Naz Kawakami stars as a fictionalised version of himself – a young radio host living in a small town in Hawaii. Naz and his girlfriend, Sloane (Rina White), plan on travelling 4,899 miles from their hometown to New York due to Sloane being accepted into an art program. Naz is determined to make the move but his conflicted feelings are everpresent throughout the film.
Browsing through the film selection for the Manchester Film Festival, I was drawn to the synopsis of Everyday in Kaimuki. In September, I moved across cities so I felt as though a coming-of-age film centering around the protagonist would be relatable.
Kawakami showed himself to be an effective leading man. The audience could sense his wide range of emotions through his facial expressions and line delivery. Kawakami made it explicit that Naz was longing to break away from the restraints of his hometown but at the same time, was dreading making such a life-changing decision.
The film is set in the background of post-pandemic life. Indeed, many characters are seen wearing masks and coronavirus is mentioned throughout. I liked how this topic was handled as it did not dominate over other featured themes.
The soundtrack spanning from Alex G to Lionel Boy coupled with scenes showing Naz and his friends skateboarding helped cement the film into the coming-of-age genre.
Naz’s frustration with the airline company as he tried to figure out their travel policies with pets was particularly funny as trying to navigate complicated travel requirements is something most people can relate to. Another scene I found particularly funny was when Naz was trying to buy a cat carrier and felt pressured into buying the more expensive of the options as the cheap would be an indication that he did not love his cat.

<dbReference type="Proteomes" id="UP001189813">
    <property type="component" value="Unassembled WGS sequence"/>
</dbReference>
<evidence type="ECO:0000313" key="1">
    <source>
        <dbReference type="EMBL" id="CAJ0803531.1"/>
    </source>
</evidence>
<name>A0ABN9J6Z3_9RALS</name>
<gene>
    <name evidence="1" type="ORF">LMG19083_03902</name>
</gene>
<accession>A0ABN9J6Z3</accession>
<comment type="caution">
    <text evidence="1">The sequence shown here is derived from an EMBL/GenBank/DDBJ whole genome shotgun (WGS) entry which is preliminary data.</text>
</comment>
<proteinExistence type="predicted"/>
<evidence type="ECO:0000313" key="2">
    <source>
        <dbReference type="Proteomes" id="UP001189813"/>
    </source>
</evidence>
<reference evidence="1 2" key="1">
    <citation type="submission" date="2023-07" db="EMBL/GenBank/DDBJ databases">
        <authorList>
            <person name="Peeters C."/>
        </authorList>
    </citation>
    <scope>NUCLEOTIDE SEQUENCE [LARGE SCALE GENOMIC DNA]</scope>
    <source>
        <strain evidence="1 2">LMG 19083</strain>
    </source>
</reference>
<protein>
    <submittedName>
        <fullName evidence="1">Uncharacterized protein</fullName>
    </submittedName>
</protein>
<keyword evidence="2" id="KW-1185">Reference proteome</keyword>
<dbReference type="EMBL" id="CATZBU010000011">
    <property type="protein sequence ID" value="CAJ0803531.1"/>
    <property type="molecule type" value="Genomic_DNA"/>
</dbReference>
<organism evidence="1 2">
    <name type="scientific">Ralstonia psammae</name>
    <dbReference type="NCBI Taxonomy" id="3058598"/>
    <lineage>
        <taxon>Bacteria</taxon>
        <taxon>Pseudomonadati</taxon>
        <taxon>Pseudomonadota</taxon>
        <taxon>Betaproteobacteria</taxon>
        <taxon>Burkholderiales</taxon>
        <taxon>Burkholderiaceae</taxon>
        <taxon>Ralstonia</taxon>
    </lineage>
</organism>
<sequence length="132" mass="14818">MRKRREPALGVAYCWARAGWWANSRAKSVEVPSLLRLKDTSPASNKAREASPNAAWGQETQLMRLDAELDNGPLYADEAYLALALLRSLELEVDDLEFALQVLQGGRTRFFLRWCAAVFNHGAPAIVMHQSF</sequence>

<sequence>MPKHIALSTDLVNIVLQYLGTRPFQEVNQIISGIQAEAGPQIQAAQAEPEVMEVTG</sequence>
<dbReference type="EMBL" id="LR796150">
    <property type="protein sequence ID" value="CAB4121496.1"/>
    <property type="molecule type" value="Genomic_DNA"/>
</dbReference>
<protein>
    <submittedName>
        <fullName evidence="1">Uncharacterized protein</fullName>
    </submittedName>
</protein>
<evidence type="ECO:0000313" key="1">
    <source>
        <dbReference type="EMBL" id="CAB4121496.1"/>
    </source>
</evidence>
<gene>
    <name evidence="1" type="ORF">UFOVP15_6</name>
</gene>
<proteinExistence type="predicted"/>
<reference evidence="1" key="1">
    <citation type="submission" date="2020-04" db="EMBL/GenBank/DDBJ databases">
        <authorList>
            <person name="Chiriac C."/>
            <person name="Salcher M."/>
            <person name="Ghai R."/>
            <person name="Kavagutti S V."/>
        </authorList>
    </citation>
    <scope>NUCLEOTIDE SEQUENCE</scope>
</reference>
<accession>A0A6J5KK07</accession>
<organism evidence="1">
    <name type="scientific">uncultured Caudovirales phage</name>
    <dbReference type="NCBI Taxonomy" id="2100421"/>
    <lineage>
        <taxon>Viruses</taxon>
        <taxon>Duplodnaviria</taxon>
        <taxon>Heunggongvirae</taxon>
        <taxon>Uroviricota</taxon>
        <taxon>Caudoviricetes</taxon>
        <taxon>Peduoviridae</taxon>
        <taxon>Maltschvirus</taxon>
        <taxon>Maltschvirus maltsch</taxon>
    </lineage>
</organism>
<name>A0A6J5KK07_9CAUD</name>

Now for the elements which left me underwhelmed. The whole relationship between Naz and Sloane was awkward. Their relationship was meant to be the driving force behind much of the plot but this was far from the case. Sloane’s character felt wasted. In her first few scenes, she’s not even awake. White’s delivery felt awkward. The film depicts the end of their relationship but even so, there is no chemistry between Kawamaki and White.
Furthermore, the supporting characters, especially the female characters, felt extremely two-dimensional. Naz’s group of friends were forgettable as all they did was skateboard and make an occasional remark on whether or not they believed Naz would actually move to New York. None of his friends had any defining quality – instead, they all felt like one big side character.
The only two prominent female characters were Jane (Lisette Marie Flanary) and Sloane. The former is a friend of Naz and we, as the audience, come to know very little about her. Sloane and Naz’s relationship was the biggest letdown. Their relationship was meant to be the driving force behind the plot but instead felt forced and awkward. In the first few scenes, featuring Sloane, we do not even hear her speak as she is sleeping by the time Naz comes back from work. When she does eventually speak, White’s delivery felt monotonous.
I understand that during the course of the film, Naz and Sloane’s relationship was dwindling but it felt as though there was no chemistry between the two. Even scenes that were meant to be intimate such as when the pair are laying in bed together and dancing in the living room felt uncomfortable to watch. We are very briefly introduced to Naz’s unnamed ex-girlfriend whose only purpose in the film was to talk to a drunk, ranting Naz and avoid his advances when he tried to kiss her.
With one hour and 20 minutes, the film had plenty of time to flesh out the side characters to make them more nuanced. This would in turn boost the core emotions of the film as we could have had a better understanding of Naz and his communities perception of moving.
Overall, Everyday in Kaimuki had potential, however, this was not fully utilised.